by Sybil PrattJune, 2009
Where's the beef?
Whether meat is the star of your dinners or just a bit player, there’s a new cookbook made to order. If you’re among the many health-, wealth- and environmentally-concerned who are reducing their meat intake, Almost Meatless, Joy Manning and Tara Mataraza Desmond’s “manual for commonsense moderation,” has the perspective you need. Joy and Tara serve up more than 60 recipes, proving that a little robustly flavored meat, especially non-factory-farmed, can go a long way and that more can be made out of less—a big plus right now. Zestfully sauced Eggplant and Chicken Puttanesca Stacks can feed up to six people with just two chicken breasts, and there’s only half a pound of fish in nifty, thrifty Corn and Cod Cakes. Beefed-Up Bean Chili and Chimichurri Fajitas are also great ways to incorporate a little meat with lots of other ingredients. You’ll find tips for buying organic and humanely raised meat and poultry, and you might be inspired to transform many of your family favorites into “almost meatless” meals too.
Confirmed carnivores have their day, their book, chapter and verse from Stanley, Evan, Mark and David Lobel, “America’s master butchers.” No false modesty here, Lobel’s Meat Bible claims to have “all you need to know about meat and poultry” and it’s hard to refute these renowned New Yorkers who have been in the business for five generations and in their swanky Upper East Side butcher shop for more than 50 years. They pride themselves on handling only the highest quality meat and providing their customers with only the highest quality advice. Now, all that quality info is included in the Meat Bible. The Lobels want you to know what you’re looking for when you shop, and they offer a detailed description of every cut available, how to care for what you buy, and, the best part, how to cook it all to perfection. The 150 recipes—some simple, some superbly sumptuous—will gratify and satisfy carnivores, omnivores and locovores alike.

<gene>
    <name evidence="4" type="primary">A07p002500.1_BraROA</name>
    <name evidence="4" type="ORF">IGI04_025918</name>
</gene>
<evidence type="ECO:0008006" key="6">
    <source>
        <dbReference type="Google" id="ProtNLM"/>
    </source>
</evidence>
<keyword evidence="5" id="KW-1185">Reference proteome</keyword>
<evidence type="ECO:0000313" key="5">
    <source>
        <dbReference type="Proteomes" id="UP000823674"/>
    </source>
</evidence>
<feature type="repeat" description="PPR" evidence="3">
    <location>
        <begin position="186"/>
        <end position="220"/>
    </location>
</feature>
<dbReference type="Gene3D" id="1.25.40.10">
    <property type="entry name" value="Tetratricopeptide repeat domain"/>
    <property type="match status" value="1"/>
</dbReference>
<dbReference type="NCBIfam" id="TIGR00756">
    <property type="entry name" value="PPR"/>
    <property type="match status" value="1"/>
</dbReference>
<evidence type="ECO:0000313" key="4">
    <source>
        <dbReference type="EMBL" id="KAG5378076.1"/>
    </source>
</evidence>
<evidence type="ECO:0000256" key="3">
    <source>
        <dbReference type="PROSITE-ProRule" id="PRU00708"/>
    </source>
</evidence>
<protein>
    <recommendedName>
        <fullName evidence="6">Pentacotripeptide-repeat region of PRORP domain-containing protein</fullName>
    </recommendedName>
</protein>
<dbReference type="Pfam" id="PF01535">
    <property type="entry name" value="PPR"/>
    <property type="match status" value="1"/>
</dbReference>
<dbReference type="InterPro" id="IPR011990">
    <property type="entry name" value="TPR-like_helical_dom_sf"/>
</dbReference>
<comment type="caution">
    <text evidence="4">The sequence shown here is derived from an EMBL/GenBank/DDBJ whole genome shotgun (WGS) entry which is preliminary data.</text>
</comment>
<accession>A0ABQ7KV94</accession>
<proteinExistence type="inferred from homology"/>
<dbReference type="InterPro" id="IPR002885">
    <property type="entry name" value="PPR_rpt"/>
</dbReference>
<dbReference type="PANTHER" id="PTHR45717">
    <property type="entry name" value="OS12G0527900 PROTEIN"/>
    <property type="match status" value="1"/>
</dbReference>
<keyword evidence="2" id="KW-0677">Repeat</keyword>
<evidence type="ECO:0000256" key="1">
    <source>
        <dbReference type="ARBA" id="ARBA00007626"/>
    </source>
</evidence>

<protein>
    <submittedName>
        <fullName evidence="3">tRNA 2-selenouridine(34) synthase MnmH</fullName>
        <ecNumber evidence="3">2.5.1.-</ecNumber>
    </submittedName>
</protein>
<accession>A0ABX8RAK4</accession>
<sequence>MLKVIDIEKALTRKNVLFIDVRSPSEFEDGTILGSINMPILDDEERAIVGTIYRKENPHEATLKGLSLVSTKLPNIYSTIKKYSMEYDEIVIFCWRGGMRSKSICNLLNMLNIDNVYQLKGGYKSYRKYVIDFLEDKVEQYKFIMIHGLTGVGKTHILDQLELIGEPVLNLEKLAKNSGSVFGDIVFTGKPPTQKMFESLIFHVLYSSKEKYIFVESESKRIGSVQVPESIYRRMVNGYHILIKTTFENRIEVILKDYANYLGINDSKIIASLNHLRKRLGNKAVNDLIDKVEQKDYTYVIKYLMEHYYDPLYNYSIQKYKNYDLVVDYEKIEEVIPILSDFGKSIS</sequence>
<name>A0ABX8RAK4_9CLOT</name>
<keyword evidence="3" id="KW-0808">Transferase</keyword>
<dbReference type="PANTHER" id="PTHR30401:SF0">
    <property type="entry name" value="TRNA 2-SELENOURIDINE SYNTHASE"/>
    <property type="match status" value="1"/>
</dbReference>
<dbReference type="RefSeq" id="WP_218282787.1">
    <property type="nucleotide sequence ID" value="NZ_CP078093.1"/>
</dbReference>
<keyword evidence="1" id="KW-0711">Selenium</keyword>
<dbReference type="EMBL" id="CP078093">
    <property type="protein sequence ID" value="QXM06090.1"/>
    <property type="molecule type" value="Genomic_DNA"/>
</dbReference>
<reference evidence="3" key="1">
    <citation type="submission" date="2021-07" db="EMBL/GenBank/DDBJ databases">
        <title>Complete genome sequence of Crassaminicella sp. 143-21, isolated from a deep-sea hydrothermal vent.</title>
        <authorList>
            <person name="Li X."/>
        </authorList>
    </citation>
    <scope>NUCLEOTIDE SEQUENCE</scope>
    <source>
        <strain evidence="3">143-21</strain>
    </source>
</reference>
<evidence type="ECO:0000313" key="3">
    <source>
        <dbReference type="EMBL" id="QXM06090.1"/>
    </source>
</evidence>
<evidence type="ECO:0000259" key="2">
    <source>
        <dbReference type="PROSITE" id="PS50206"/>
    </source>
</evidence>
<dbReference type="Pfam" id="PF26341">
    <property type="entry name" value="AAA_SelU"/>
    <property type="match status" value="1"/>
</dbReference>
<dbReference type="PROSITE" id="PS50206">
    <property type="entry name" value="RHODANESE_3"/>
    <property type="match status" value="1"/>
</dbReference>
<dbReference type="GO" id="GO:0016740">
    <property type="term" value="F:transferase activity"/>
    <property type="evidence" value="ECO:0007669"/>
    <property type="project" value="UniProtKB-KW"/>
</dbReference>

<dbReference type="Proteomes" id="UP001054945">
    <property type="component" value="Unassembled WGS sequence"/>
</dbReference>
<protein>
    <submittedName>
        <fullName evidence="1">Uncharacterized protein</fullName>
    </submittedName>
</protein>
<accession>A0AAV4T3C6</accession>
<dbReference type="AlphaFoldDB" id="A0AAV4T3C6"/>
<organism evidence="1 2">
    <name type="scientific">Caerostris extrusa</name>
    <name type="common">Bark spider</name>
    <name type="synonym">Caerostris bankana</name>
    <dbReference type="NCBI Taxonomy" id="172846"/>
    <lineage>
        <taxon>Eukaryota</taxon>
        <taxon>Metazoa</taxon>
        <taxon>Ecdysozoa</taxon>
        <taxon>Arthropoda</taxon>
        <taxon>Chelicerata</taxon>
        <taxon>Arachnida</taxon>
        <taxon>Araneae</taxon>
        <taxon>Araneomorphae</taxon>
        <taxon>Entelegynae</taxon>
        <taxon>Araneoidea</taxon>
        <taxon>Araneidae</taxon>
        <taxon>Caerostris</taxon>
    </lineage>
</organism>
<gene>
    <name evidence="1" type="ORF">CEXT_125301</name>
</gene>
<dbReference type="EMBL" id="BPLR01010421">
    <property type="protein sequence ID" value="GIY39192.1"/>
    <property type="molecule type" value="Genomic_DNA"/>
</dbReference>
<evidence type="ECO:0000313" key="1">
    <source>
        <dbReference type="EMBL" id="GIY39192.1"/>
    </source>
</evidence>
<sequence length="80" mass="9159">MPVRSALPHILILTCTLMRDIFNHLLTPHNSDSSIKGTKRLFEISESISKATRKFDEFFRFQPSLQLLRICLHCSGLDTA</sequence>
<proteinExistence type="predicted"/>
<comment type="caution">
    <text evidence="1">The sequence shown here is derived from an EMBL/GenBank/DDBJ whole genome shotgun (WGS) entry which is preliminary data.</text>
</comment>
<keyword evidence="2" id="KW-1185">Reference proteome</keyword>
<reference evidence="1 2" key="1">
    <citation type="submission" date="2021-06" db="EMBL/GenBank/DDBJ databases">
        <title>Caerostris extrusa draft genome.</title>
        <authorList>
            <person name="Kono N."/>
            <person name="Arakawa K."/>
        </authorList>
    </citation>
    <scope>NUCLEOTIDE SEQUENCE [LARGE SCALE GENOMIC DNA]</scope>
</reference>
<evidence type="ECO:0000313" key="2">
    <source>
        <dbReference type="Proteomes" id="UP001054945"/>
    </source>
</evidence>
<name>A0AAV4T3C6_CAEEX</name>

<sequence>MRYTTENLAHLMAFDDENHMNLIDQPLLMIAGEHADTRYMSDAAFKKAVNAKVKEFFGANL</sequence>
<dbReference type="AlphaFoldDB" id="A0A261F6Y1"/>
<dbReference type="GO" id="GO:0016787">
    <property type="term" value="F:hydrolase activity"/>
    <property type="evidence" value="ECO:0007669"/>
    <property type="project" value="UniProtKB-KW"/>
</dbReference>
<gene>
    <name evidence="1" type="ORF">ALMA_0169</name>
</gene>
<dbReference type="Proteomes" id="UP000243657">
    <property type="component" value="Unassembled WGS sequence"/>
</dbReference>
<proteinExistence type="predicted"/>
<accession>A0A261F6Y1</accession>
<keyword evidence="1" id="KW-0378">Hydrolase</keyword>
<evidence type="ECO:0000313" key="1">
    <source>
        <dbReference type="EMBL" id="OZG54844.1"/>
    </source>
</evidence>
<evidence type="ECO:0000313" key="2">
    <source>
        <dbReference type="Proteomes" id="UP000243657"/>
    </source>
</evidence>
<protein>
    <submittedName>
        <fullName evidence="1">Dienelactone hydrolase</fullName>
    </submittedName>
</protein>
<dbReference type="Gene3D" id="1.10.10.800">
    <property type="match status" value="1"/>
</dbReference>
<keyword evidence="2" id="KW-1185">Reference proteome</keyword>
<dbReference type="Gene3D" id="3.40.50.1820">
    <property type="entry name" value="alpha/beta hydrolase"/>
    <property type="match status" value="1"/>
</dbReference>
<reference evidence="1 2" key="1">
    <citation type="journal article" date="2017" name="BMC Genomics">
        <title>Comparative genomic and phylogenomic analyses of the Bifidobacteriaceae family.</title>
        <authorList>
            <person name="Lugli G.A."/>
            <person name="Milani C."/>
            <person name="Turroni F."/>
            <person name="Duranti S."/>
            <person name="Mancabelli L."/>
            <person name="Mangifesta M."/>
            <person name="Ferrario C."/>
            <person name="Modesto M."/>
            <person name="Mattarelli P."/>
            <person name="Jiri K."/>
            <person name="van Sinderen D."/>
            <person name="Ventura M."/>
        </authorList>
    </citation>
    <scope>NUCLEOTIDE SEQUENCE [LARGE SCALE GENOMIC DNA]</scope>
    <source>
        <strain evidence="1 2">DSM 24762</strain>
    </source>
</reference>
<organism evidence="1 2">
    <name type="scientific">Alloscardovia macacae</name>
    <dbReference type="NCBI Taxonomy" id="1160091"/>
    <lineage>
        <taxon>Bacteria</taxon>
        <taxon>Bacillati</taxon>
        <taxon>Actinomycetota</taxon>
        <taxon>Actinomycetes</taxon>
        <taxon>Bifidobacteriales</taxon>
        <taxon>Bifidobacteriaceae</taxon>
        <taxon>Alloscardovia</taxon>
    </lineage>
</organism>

Daddy’s Day specials
I know men do more than grill, but they sure seem to love it. Here’s a selection of this season’s outdoor cookbooks, sure to fire up papa and all the folks he cooks for. Two small, spiral-bound books, 25 Essentials: Techniques for Grilling and 25 Essentials: Techniques for Smoking, both by Ardie A. Davis, the founder of Greasehouse University and bestower of the coveted Ph.B., now overseen by the Kansas City Barbecue Society, provide the solid basics, build confidence and offer a nice roster of recipes for those new to the smoke and flames and a good refresher course for veterans.
Adam Perry Lang trained with the haute of the haute, but left the fancy French kitchens behind when he fell in love with barbecue and proved that an urban Yankee could hold his own with the Southern big boys. Serious Barbecue: Smoke, Char, Baste, and Brush Your Way to Great Outdoor Cooking will inspire backyard pit bosses to new heights. Whether it’s pork, beef, lamb, chicken or turkey, Lang is into deep flavor and recipes that accentuate the best qualities of every cut, whether high-priced or budget. His book includes more than 130 super-detailed recipes, all seasoned with luscious four-color photos.
In Big Bob Gibson’s BBQ Book, Chris Lilly, world-champion pit master, husband of Big Bob’s great-granddaughter and one of the Southern big boys for sure, shares the recipes from this legendary Alabama establishment that’s been serving up great BBQ since 1925 and demystifies the secrets of low- and slow-cooking. A great guide for your great guy.